Wednesday, November 29, 2006

Glad Handing?

Tonight I am going to an event where I will need to practice the old ritual of people in my position called "glad handing." I am going to a meet and greet with prospective donors and people who have recently helped the Army in one of our communities with a very large project. "Glad handing" is basically the practice of saying thank you in a public way. It is almost politician-like. I will be "pressing the flesh" and smiling and extolling the virtues of our organization.

I don't mind talking about The Army. I love it, warts and all. I think the mission is vital and valuable to the Kingdom. In fact, I think it lines up with verses such as Isaiah 61:4 and Isaiah 1:17. It also fits some of what Jeremiah talks about in his writings. I pray that our work continues to merit the favor of those with whom I will be talking.

I am not always comfortable though in these settings. Those of you who know me might be surprised at this statement. I think the reason behind my feeling is that At times, I have seen people who are not genuine in their practice of "glad handing." They almost put on a different persona. It gets to be almost like the used car salesman you see portrayed in movies - you know sort of slimy. You know the type. They are full of fake laughs and stupid jokes, not a great deal of substance.

Then I think to myself, "Why do I need to 'glad hand'?" Is it necessary to put on a persona? I really think that we don't need that.

In fact, I really think that instead of glad handing, I should be doing more than that. Is really right for us to glad hand? Is it right for us to "brand"? Shouldn't it be enough for us to witness, tell our story and say, "Here we are and this is who we are?"

I struggle with this at times. We need support from others. Where is our balance? How do we make this happen and still be genuine? Some actually think that kettles and fundraising are sinful acts. I would not go that far. I do think that these types of issues can become all-consuming at the expense of mission, when they should support mission.

What do you think?

Thursday, November 23, 2006


Today is one of my favorite days. Thanksgiving conjurs up so many memories from my sub-concious that it is hard to describe all of the emotions I feel. Most of those memories center around the "kids' table" at my grandmother's home, where my cousins and I would laugh and cause mayhem during the meal with our pranks.

Today, I will be sitting down to a meal with my sons, daughter-in-law, and our adopted British son, Matt (everyone needs a pet ;0 ) Janet and I have been longing for this day since our move to the midwest. We miss our family. Thanksgiving brings us together today to really give thanks for the grace of God and the blessing of family.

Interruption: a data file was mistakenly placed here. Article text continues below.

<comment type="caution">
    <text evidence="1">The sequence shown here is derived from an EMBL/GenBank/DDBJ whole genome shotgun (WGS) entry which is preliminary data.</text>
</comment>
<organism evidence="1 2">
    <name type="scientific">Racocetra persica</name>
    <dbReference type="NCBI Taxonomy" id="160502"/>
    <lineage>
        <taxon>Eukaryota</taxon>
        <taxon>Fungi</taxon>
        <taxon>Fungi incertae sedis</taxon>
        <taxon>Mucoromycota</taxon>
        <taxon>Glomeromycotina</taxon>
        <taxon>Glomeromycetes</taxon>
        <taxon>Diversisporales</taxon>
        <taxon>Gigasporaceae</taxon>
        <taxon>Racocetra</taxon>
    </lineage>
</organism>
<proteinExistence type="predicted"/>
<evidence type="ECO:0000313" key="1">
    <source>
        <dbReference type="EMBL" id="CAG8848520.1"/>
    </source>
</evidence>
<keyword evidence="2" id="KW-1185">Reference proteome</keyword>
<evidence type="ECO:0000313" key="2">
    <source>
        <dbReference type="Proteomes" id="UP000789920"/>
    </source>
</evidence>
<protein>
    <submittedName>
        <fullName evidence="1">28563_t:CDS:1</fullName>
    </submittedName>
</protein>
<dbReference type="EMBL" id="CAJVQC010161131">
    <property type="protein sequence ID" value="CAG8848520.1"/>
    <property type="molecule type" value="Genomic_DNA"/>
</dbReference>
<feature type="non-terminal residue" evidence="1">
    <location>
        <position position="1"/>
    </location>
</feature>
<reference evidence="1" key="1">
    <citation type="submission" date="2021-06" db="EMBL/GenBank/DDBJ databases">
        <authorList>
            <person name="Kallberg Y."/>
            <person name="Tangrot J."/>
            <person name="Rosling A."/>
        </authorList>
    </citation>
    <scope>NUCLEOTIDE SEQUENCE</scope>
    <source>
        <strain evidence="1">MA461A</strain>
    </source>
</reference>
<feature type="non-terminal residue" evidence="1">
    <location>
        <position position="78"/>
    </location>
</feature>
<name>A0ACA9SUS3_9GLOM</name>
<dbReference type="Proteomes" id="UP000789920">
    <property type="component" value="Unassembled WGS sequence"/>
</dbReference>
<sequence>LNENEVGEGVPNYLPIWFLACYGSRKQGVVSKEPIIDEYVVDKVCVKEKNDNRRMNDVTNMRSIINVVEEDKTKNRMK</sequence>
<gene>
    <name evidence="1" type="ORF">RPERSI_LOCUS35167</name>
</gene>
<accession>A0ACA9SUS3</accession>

As with all holidays, I continue to be amazed by the return to spiritual principles that a day like this brings. Our nation does, at least for a moment, seems to think about giving and sharing and being thankful. Tomorrow will be a different story. People will be pushing, shoving and grabbing as the stores open for the busy shopping season. That part of the season bothers me, especially as we deal with the poor and cast-offs of society. With the giving of gifts often comes the throwing away of the homeless, except for the occassional soup kitchen meal or toyshop.

My thoughts also turn to Iraq and Afghanistan today. We have lost over 3000 soldiers and Marines in the war. Unfortunately, there have been by some estimations nearly 100,000 civilians killed in this "campaign for freedom" as our President calls it. No matter your political persuasion, war is bloody, senseless and painful. Elections are not enough for the Iraqis and the people of Afghanistan, eventually, there must be infrastructure and services from a government free from corruption for them to have something for which they can be thankful.

So as you sit around a table today and eat leftovers tomorrow, what will you be thankful for? I would love to hear. We should be a grateful people today. What are you thanking God for today?

Is this really a day of thanksgiving?

What do you think?

Friday, November 17, 2006

Poverty and Points?

This comes under the heading of "You cannot make this stuff up." Janet and I received a credit card offer yesterday. In the US that is not an uncommon experience. We get several of those in the mail every week. Our sons started getting credit card offers when they were as young as 10.

This offer was different. It was offered by a corporation that supports the nation of Israel. The Mastercard offer used the Abrahamic covenant from Genesis 12:3 "I will bless those who bless you." as their pitch line. The deal was that if you used this credit card, not only would a portion of the proceeds go to help "poverty in Israel," but you could also earn points toward vacations, airfare, hotels and a myriad of other things, while you felt good about helping the poor. I wonder what poor people in Israel they are helping? I wondered if this included Palestinian Christians, who are oppressed both by the Israeli government and the Palestinian Authority.